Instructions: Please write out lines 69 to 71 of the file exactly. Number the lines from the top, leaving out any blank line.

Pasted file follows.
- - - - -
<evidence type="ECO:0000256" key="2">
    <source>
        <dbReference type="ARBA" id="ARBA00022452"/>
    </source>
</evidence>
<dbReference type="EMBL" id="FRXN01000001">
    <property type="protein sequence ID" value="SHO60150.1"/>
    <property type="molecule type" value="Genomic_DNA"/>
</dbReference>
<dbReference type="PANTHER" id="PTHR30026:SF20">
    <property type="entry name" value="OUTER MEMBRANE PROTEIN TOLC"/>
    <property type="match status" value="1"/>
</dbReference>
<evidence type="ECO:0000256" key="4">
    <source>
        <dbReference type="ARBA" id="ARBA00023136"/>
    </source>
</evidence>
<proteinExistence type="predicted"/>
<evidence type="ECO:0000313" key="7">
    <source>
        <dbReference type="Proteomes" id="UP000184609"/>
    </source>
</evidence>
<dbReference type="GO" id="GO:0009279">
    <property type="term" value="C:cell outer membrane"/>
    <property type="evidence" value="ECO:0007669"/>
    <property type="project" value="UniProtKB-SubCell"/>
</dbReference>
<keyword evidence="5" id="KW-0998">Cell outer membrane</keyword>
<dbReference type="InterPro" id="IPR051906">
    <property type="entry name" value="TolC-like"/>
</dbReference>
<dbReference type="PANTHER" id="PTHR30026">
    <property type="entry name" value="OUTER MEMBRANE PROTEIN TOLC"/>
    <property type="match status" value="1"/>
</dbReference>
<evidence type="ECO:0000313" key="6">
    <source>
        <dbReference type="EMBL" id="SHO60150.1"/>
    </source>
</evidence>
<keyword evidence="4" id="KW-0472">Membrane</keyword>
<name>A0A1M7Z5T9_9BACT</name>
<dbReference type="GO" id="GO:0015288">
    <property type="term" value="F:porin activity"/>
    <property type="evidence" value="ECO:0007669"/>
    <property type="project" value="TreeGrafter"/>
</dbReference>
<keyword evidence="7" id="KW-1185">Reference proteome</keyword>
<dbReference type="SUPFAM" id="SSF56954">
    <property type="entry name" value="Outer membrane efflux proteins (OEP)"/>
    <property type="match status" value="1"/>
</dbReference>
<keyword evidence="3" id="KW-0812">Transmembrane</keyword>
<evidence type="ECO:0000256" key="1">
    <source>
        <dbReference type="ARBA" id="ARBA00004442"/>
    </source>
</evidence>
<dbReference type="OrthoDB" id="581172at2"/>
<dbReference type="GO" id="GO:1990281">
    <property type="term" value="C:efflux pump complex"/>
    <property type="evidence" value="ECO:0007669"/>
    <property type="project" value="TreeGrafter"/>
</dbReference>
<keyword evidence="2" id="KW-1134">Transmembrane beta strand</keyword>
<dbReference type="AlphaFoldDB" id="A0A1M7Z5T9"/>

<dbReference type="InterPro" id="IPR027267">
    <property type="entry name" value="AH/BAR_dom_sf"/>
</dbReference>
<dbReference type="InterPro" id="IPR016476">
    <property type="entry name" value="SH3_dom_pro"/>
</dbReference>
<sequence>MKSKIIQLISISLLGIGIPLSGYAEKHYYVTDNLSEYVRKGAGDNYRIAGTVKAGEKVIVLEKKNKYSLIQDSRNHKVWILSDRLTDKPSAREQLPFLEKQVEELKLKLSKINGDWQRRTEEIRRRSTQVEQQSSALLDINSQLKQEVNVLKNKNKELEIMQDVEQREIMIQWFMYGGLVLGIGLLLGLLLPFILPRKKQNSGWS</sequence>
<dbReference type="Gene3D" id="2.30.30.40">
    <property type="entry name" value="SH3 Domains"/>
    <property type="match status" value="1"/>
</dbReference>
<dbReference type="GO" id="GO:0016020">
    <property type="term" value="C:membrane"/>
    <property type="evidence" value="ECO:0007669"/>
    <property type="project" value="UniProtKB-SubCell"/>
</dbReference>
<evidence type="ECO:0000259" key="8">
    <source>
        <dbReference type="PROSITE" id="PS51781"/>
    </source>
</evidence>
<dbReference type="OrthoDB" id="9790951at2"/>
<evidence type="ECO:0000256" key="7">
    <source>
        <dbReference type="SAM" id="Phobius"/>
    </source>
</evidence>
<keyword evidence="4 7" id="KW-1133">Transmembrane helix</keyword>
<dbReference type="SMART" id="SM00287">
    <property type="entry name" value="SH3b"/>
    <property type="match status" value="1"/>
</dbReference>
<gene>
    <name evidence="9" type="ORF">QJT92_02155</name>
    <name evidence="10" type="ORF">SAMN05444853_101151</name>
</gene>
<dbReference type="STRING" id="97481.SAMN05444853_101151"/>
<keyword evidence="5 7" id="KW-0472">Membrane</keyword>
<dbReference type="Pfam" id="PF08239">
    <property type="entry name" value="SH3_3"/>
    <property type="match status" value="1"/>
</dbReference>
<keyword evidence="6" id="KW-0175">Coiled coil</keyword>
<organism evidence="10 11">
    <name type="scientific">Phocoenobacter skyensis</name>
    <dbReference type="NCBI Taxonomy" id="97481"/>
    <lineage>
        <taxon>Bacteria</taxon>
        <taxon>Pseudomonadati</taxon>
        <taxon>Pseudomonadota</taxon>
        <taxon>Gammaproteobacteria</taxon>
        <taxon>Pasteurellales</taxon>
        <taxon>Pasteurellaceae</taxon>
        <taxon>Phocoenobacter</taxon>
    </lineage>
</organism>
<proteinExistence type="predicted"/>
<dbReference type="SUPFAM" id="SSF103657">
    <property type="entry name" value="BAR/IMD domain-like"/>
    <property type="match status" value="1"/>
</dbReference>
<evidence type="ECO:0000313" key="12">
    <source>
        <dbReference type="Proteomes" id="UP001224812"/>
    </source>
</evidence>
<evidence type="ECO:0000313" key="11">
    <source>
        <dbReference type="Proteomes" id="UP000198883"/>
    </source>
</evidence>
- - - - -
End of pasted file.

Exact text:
<dbReference type="InterPro" id="IPR027267">
    <property type="entry name" value="AH/BAR_dom_sf"/>
</dbReference>